Hey baseball fans!
I just received the answers to the interview questions that I sent to John Thorn, the Official Historian for Major League Baseball!
Thorn was appointed Official Baseball Historian for Major League Baseball by the Commissioner on March 1, 2011. He has written books like "Treasures of the Baseball Hall of Fame" and "The Hidden Game of Baseball". In June, 2006, he was awarded SABR's (Society of American Baseball Research) top award: the Bob Davids Award. In 2004, Thorn discovered documents that traced baseball back to 1791 in Pittsfield, Massachusetts! That's about 70 years before people say that baseball actually was invented!
I think I've said too much about John already, so here's the interview:
Matt: What is your favorite World Series ever?
John: Of the ones I have witnessed in real life, 1960, because of the great upset that a Pirates victory represented and how thoroughly they were knocked around in the three games they lost. I have to mention 1986, too, because of my rooting interest in the Mets and the implausibility of their comeback from the brink of defeat in Game 6, particularly. Game Six of the 2011 Series was an alltime classic, too, as was Game Six in 1975. Of the World Series I have seen in my mind only, I'll go with 1912, the only Series ever to conclude with a final-inning comeback in a final game. There, you asked for one and I gave you five; sue me.
Matt: Who do you think are the three best hitters and three best pitchers in baseball history?
John: Babe Ruth, Ted Williams, Barry Bonds; Walter Johnson, Roger Clemens, Greg Maddux--and not necessarily in that order for either category.
Matt:What do you think are the top three moments in baseball history?
John: Defining moments as singular events, I must eliminate Joe DiMaggio's 56-game hitting streak as well as any season-long performances, or granting of MVP or Cy Young Awards.. 1947: Jackie Robinson integrates the game. 1951: A pennant turns on a single swing of Bobby Thomson's bat. 1975: Carlton Fisk's home run that reminded a nation, at a time when the game seemed to be slipping, of baseball's unique combination of excitement and suspense.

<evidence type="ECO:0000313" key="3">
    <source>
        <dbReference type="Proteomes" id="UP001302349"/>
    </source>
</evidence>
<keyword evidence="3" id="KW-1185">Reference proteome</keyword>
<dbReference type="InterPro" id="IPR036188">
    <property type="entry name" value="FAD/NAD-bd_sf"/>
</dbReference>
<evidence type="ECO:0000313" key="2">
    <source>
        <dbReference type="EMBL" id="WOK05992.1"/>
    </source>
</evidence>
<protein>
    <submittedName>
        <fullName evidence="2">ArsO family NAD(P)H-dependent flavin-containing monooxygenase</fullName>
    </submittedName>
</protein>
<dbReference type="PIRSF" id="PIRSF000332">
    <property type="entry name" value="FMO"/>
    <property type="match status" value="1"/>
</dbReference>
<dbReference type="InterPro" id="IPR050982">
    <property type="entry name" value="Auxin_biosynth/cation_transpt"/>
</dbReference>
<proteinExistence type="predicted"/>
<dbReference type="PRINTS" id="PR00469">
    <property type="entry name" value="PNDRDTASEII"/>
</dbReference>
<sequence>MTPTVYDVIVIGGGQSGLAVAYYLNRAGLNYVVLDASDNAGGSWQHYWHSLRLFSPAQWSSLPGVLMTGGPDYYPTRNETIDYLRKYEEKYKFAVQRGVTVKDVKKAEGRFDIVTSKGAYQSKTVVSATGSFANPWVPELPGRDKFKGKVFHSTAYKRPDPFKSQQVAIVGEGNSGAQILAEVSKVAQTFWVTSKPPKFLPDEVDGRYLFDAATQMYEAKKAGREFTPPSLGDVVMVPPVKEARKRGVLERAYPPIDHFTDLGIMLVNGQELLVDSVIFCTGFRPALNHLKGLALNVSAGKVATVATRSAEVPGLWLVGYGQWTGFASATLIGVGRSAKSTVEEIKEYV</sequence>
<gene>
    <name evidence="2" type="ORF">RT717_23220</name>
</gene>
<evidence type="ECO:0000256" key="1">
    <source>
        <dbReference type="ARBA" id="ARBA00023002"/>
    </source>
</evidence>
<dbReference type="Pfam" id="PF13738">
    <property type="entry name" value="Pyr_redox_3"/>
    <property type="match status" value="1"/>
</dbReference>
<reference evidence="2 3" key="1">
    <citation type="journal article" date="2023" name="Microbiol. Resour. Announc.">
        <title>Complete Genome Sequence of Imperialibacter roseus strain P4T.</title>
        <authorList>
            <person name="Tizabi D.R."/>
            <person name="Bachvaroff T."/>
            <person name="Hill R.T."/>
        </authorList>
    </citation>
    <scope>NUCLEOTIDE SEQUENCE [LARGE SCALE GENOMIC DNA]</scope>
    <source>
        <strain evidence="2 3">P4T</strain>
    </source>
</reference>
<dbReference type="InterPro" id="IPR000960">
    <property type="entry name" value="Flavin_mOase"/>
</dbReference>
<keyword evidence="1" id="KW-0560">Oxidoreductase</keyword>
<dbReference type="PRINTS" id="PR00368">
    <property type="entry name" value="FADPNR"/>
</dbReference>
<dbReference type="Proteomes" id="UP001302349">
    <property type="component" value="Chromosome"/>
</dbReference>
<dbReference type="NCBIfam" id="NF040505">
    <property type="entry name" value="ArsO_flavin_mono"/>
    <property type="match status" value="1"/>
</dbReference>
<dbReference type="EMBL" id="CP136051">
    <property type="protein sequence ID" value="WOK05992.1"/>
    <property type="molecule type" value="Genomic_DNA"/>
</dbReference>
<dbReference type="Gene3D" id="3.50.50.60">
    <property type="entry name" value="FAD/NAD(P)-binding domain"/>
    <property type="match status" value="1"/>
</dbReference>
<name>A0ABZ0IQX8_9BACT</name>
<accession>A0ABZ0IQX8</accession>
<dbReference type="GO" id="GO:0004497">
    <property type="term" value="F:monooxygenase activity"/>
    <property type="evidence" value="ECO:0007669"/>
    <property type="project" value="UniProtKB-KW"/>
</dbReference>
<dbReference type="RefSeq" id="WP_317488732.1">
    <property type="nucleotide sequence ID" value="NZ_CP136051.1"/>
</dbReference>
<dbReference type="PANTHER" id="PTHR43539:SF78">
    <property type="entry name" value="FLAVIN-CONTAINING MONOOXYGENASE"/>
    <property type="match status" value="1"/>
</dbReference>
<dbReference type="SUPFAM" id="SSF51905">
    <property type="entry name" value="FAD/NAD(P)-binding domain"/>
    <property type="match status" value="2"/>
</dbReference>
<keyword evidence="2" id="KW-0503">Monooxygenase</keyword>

Matt: What is your favorite artifact in the Hall of Fame and what artifact do you wish they had?
John: Favorite artifact: the Gotham Base Ball Club pin of the 1850s. Artifact I wish they had: the Gotham Base Ball Club pin of the 1850s. This pin was lost in the 1990s during one of the Hall's periodic exhibit reconstructions. Here's what I wrote recently about the pin: To give an idea of how large a story a small artifact may tell, and how rich in association it may prove, allow me to tell you of a baseball pin no larger than a dime, along with a common nursery tale. “Three wise men of Gotham went to sea in a bowl,” went the Mother Goose rhyme; “and if the bowl had been stronger, then my rhyme had been longer.” Mother Goose's Histories or Tales of Passed Times was first published in London about 1775, based upon English and French sources, including Charles Perrault’s Contes de ma mère l’Oye (1695). There is more to this tale, but I will stop here for now, fearing that I may try your patience.
Matt: What's your favorite ballpark in baseball history?
John: The Ebbets Field is the lost home of memory for me, as I grew up as a fan of the Brooklyn Dodgers. But the bathtub-shaped Polo Grounds was the greater park. Buck Ewing and Christy Mathewson played there, and that's where Babe Ruth began his glory years with the Yankees. And I saw my first major-league game there, on May 12, 1957.
Matt: How do you suggest MLB get kids more interested in baseball history?
John: Keep the stories alive--the legends spring to life for young people with imagination, like yourself. The game is about so much more than who won and who lost.
Matt: What is your fondest personal baseball memory?
John: Umpiring, in turn, my three sons' first Little League games.
Matt: As the official historian for MLB, can you describe what you do on a typical day?
John: There's something to do every day with the Origins Committee and Memory Lab. And I receive many letters, and participate in many research bulletin boards, to "keep up" with new found events of long ago. The job of MLB's official historian is not merely to know--or know how to find--who did what and when, but to supply the perspective of the past to enhance fans' pleasure in the present.
I hope you enjoyed reading the interview. I sure enjoyed doing it. Thanks again to John Thorn for doing such a great interview!!! He's a really good guy.